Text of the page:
Economists expect that the US Federal Reserve will raise its benchmark interest rate later this month, according to a poll by Reuters. While this isn’t exactly breaking news, the novelty comes from the fact that most of them expect three more hikes during 2018, instead of the two that were expected. Experts believe that the tax reform and the tax breaks which are included will force the Fed to tighten its monetary policy in the next months.
Euro – European Markets
The Euro inched lower against the US Dollar with the exchange rate set at $1.18. IHS Markit published its Services and Composite PMI data for the Eurozone countries and the bloc as a whole for November.
Markit’s survey showed that the Eurozone Services PMI came in at 56.2, in line with expectations. The bloc’s Composite PMI came in at 57.5 as it had been anticipated. Markit’s statement said that output growth accelerated at the fastest pace in over six years with the expansion of sectors such as employment and demand hitting also multi-year highs. In France, the Services PMI came in at 60.4, a bit higher than expected. The French Composite PMI also surpassed analysts’ expectations, coming in at 60.3.
The German Composite PMI in November came in lower than anticipated at 57.3. The Services PMI also surprised on the downside, recorded at 54.3. Markit’s economists noted that there was a loss of momentum in growth with business activity recording the slowest expansion over the last three months. Business confidence also seemed to fall near to an eight-month low. Competitive pricing which helped a rise in employment and activity, led the Italian Services PMI up to 54.7, beating expectations.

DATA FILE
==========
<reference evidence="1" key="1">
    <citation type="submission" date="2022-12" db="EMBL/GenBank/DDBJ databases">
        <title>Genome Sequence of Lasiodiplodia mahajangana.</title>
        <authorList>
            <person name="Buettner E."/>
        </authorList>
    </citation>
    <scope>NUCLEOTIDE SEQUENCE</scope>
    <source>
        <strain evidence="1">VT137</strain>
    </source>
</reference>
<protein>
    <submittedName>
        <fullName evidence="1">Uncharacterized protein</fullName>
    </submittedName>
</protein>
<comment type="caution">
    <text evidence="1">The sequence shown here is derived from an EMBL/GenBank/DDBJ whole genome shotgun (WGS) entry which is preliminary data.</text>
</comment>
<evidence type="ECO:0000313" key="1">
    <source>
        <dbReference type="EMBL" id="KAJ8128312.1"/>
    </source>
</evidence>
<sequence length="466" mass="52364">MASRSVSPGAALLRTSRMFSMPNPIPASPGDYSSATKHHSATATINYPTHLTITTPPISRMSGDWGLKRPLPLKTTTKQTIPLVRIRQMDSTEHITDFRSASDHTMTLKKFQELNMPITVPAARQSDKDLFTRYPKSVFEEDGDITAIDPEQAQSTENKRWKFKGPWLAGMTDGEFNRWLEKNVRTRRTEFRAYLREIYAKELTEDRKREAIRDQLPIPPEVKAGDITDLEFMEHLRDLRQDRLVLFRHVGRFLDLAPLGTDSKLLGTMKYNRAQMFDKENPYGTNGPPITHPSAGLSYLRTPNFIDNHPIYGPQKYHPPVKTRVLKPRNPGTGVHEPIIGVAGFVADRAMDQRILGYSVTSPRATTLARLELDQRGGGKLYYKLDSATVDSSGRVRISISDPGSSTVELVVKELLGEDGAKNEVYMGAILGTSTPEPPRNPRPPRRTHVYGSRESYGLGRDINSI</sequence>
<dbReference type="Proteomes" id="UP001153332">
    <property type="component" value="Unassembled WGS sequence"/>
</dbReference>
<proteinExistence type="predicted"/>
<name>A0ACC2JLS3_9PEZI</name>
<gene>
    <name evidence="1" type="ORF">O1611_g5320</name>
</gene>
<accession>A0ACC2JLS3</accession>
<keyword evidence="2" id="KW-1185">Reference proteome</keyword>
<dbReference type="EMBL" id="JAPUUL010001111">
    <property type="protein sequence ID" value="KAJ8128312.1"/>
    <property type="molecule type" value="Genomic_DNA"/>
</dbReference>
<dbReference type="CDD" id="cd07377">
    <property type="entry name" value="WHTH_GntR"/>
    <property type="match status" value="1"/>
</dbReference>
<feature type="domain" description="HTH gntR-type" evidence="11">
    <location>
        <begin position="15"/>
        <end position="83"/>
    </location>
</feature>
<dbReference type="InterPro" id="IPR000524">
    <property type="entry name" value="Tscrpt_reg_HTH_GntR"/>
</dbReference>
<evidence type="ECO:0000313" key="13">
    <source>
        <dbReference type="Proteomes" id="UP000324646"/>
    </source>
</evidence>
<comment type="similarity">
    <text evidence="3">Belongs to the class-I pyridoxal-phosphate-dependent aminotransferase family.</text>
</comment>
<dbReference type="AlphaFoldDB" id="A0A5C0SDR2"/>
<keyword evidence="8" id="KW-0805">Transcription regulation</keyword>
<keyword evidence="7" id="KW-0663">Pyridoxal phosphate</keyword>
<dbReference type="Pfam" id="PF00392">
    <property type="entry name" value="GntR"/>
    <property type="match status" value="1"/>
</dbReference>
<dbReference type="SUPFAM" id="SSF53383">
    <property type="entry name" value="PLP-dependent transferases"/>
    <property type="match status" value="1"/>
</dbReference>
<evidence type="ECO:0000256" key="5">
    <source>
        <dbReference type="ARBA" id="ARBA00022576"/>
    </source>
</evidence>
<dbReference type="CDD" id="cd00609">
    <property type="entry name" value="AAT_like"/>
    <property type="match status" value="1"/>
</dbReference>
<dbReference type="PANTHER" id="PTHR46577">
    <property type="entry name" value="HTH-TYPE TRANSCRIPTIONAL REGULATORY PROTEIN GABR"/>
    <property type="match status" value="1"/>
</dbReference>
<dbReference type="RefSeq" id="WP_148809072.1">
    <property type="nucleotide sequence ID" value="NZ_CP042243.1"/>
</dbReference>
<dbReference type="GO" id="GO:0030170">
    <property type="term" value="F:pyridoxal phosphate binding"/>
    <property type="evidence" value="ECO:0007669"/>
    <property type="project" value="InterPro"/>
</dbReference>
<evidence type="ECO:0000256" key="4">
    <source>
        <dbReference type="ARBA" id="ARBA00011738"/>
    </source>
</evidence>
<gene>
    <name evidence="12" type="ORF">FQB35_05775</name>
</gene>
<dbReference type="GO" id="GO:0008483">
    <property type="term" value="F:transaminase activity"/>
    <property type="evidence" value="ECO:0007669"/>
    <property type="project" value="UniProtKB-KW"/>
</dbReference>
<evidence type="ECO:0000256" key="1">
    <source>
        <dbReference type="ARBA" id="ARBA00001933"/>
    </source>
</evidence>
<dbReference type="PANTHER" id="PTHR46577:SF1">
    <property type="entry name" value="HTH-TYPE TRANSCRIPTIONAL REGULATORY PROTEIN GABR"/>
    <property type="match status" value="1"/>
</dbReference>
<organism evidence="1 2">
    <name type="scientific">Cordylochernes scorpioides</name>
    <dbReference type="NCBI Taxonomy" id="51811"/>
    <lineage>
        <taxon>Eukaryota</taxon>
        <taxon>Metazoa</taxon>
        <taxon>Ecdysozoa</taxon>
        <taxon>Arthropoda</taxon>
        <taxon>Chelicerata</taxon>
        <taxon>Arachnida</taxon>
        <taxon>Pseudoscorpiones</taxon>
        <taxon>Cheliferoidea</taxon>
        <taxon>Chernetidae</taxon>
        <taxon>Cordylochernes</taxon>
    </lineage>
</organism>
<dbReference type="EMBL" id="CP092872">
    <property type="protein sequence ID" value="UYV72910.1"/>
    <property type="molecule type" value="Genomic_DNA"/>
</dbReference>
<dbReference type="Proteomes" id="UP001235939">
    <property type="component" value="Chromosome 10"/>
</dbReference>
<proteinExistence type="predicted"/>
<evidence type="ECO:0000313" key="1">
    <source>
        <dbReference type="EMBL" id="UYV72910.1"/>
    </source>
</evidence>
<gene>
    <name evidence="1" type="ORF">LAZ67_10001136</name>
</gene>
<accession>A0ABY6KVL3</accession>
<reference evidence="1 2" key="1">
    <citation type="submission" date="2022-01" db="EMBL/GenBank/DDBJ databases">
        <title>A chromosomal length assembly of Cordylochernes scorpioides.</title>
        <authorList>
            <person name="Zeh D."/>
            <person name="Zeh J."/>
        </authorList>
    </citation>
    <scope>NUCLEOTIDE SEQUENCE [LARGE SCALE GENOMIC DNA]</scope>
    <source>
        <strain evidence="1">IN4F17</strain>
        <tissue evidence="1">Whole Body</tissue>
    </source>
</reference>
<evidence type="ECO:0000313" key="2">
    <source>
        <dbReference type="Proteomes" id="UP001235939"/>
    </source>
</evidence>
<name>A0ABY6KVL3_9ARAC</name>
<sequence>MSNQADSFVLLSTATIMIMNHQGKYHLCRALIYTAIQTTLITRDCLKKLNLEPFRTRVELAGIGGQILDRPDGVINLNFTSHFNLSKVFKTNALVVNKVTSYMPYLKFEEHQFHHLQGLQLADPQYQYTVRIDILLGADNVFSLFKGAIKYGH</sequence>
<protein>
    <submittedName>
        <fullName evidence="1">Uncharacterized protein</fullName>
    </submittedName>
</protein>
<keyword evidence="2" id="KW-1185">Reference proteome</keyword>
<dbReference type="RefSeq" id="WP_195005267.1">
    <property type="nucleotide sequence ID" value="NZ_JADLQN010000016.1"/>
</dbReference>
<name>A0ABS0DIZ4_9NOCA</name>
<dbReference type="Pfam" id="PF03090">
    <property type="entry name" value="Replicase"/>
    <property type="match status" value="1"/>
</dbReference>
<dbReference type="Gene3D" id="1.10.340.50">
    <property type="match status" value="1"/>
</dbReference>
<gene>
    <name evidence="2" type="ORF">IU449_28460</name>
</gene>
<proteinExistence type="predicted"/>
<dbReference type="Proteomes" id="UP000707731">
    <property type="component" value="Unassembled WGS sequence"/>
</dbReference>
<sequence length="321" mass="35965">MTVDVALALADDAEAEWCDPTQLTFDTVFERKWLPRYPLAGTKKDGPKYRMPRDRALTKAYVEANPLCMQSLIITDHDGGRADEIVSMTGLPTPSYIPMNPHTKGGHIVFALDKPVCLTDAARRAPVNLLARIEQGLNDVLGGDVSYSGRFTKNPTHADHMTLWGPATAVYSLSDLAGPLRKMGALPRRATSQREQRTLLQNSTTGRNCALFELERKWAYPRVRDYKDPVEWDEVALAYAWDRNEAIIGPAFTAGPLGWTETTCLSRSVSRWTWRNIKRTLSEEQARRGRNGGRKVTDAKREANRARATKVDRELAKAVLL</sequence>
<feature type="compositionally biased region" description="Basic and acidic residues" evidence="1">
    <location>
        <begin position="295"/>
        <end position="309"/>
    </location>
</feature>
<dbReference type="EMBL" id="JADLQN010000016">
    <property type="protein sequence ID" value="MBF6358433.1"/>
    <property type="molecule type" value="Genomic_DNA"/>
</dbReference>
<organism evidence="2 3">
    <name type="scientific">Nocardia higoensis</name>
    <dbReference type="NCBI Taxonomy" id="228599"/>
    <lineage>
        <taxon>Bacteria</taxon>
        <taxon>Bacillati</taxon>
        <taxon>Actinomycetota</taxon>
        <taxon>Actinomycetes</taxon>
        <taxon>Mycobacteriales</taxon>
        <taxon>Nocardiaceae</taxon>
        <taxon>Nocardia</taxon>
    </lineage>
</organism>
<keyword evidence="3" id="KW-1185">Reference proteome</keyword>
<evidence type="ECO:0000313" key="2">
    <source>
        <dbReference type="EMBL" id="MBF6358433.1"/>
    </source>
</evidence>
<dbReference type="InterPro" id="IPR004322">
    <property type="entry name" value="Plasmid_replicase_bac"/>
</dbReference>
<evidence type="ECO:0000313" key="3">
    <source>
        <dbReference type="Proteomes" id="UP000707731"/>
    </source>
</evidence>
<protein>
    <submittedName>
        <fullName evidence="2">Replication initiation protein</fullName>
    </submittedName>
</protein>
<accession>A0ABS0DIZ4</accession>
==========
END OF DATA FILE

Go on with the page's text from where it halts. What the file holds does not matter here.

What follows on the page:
Other Currencies – Highlights
Sterling dipped against the Australian Dollar, trading at 1.75 AUD. The Reserve Bank of Australia (RBA) kept its benchmark interest rate unchanged at 1.5% in its monetary policy meeting. The RBA’s statement said that a rising Australian Dollar would slow the economy and inflation. Policymakers omitted the “inflation is likely to remain low for some time” reference in November’s statement, adding that it will pick up gradually.
The Pound dropped against the Australian Dollar, trading at 1.94 NZD. The acting Governor of the Reserve Bank of New Zealand (RBNZ), Grant Spencer, surprised economists when he noted that if inflation doesn’t pick up during the next year, the central bank should consider further easing its monetary policy. Spencer also said that “the RBNZ would need to be careful not to generate unwarranted instability in output, the Kiwi’s exchange rate or household debt.”
Sterling fell against the Polish Zloty, trading at 4.74 PLN. The Polish central bank is having its monetary policy meeting today. Economists expect to keep its benchmark interest rate on hold.